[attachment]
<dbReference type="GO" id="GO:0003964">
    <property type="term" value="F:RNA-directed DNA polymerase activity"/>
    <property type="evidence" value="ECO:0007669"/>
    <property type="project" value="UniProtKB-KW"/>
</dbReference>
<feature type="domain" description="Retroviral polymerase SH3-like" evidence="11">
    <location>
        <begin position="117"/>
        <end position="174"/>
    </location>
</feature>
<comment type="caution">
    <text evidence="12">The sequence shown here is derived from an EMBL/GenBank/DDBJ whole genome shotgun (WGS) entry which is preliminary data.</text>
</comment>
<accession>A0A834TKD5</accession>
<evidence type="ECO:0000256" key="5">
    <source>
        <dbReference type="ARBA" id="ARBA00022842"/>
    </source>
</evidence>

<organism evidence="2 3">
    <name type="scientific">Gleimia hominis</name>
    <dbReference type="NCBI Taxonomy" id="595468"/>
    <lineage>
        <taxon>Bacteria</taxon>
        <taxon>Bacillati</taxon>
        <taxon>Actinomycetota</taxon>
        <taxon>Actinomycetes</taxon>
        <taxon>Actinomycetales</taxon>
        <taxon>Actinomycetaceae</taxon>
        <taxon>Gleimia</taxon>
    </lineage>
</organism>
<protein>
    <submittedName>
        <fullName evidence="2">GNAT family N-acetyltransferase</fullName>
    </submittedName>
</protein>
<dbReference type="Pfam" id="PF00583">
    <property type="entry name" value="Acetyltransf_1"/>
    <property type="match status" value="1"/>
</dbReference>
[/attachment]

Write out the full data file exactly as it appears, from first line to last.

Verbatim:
<dbReference type="GO" id="GO:0003964">
    <property type="term" value="F:RNA-directed DNA polymerase activity"/>
    <property type="evidence" value="ECO:0007669"/>
    <property type="project" value="UniProtKB-KW"/>
</dbReference>
<feature type="domain" description="Retroviral polymerase SH3-like" evidence="11">
    <location>
        <begin position="117"/>
        <end position="174"/>
    </location>
</feature>
<comment type="caution">
    <text evidence="12">The sequence shown here is derived from an EMBL/GenBank/DDBJ whole genome shotgun (WGS) entry which is preliminary data.</text>
</comment>
<accession>A0A834TKD5</accession>
<evidence type="ECO:0000256" key="5">
    <source>
        <dbReference type="ARBA" id="ARBA00022842"/>
    </source>
</evidence>

<organism evidence="2 3">
    <name type="scientific">Gleimia hominis</name>
    <dbReference type="NCBI Taxonomy" id="595468"/>
    <lineage>
        <taxon>Bacteria</taxon>
        <taxon>Bacillati</taxon>
        <taxon>Actinomycetota</taxon>
        <taxon>Actinomycetes</taxon>
        <taxon>Actinomycetales</taxon>
        <taxon>Actinomycetaceae</taxon>
        <taxon>Gleimia</taxon>
    </lineage>
</organism>
<protein>
    <submittedName>
        <fullName evidence="2">GNAT family N-acetyltransferase</fullName>
    </submittedName>
</protein>
<dbReference type="Pfam" id="PF00583">
    <property type="entry name" value="Acetyltransf_1"/>
    <property type="match status" value="1"/>
</dbReference>